I have heard of methane being a strong contender for Mars and beyond. Methane is a cryogenic fuel and is said to have a high specific impulse, and work with closed- and open-expander cycles. I have found some literature promoting it as a rocket fuel, but I don't see any engines that were tested with liquid methane.

Have there been any methane engines developed or tested?

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    $\begingroup$ en.wikipedia.org/wiki/… $\endgroup$ Commented May 10, 2019 at 10:04
  • $\begingroup$ Yeah, looks like all are under development, and none have flown before. Thanks though. @SteveLinton $\endgroup$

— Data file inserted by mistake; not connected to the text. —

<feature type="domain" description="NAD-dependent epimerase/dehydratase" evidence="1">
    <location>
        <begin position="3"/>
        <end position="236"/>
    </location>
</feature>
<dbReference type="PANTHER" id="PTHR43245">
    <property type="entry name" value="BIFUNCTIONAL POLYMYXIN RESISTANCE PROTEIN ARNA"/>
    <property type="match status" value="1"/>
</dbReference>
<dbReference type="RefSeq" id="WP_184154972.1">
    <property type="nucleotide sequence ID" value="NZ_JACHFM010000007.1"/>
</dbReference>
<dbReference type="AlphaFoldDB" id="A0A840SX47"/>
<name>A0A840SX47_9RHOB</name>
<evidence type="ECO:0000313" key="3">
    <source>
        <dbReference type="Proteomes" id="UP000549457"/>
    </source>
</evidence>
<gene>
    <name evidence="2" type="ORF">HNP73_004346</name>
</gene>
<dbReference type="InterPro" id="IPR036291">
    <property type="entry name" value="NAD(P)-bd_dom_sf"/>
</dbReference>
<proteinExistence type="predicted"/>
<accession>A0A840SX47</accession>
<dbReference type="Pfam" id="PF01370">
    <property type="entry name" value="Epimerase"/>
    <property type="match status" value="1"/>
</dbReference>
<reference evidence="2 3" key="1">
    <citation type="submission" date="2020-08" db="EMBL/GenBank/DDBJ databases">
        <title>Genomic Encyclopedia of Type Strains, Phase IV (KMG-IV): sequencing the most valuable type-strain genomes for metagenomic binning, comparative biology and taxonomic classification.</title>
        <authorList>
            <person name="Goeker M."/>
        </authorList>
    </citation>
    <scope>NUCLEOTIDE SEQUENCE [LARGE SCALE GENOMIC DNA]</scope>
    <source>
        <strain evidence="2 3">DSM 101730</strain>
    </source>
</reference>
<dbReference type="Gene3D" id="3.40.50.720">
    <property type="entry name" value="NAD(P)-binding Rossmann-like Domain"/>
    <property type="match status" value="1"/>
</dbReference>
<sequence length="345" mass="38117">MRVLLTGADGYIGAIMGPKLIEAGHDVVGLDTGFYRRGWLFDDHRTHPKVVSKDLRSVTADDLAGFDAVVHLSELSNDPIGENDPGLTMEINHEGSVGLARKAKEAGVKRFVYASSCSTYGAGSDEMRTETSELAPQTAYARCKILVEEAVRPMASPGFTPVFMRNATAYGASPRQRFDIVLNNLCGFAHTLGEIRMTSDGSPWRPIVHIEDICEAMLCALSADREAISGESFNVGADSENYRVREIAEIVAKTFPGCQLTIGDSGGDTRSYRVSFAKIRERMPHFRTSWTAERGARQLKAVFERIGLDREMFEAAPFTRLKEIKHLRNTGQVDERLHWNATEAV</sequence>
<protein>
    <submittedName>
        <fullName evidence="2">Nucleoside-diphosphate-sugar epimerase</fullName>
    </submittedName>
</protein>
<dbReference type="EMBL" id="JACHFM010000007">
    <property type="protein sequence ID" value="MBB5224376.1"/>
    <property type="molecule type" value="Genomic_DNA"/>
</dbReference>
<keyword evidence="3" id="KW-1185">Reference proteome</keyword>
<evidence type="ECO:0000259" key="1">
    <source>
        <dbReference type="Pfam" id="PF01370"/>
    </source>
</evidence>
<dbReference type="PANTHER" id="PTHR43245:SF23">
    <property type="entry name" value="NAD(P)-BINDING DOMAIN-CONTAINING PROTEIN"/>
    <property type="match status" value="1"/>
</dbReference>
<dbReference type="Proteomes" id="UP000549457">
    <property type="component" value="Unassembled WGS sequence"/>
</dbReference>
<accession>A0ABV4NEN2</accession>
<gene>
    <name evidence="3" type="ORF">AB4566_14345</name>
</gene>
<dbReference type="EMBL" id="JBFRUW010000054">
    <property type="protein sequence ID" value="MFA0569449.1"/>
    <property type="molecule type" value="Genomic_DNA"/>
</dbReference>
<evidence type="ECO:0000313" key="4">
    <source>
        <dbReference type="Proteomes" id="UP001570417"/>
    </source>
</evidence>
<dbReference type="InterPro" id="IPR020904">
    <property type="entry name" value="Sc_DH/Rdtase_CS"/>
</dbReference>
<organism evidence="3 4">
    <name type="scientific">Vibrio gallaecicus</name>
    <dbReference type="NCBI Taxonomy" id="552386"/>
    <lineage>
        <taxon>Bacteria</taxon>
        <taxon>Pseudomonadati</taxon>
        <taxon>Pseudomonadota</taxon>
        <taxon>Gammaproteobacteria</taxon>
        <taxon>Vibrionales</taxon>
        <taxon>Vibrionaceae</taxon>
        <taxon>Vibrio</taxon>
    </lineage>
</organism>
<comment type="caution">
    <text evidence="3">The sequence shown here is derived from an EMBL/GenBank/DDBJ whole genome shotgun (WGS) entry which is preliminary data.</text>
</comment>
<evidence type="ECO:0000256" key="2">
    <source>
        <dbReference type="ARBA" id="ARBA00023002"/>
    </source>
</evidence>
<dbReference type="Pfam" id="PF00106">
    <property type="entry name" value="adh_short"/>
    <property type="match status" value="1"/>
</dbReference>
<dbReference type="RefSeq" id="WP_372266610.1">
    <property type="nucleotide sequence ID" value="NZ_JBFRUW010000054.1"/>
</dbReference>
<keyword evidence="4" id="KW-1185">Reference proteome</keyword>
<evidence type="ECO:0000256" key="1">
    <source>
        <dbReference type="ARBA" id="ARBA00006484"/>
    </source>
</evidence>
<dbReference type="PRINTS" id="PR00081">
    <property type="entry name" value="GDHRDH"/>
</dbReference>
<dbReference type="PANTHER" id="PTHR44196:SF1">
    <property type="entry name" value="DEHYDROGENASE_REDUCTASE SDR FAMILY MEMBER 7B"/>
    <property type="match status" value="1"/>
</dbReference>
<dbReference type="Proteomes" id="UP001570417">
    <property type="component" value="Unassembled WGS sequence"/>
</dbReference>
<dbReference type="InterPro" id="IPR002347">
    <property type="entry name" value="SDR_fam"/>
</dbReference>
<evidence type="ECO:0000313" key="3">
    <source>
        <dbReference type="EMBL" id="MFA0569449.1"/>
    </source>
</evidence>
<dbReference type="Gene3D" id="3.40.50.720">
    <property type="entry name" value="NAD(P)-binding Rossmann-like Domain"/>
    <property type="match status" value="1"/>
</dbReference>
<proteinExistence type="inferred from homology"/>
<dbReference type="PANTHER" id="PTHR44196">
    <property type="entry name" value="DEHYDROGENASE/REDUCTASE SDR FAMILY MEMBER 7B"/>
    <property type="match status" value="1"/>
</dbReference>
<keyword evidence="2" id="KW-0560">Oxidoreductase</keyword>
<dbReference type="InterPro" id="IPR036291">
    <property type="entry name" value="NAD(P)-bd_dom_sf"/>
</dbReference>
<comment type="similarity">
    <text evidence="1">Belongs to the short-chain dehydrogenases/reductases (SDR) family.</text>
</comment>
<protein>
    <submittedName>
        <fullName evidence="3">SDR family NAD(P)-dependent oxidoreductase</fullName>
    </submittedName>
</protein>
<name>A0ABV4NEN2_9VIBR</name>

– Rajath Pai
    Commented May 10, 2019 at 10:15

1 Answer 1


SpaceX's Raptor engine has been tested extensively and has actually been fired on the Starhopper (a sub-orbital test vehicle for Starship), lifting it off the ground last month. Blue Origin has also developed their BE-4 engine which combines liquid oxygen and liquid methane to produce thrust. Historically, kerosene has produced a higher performance to weight ratio due to the methane tanks being heavier to house the methane. You are correct with the Mars bit, as methane is present in the martian atmosphere, so we can use that methane to create fuel.

  • $\begingroup$ There is some methane in the martian atmosphere but it is very, very few, about 10 ppb ( parts per billion). There is methane, but it is not abundant at all. Carbon dioxide is abundant. So you should edit your answer. $\endgroup$
    – Uwe
    Commented May 10, 2019 at 10:31

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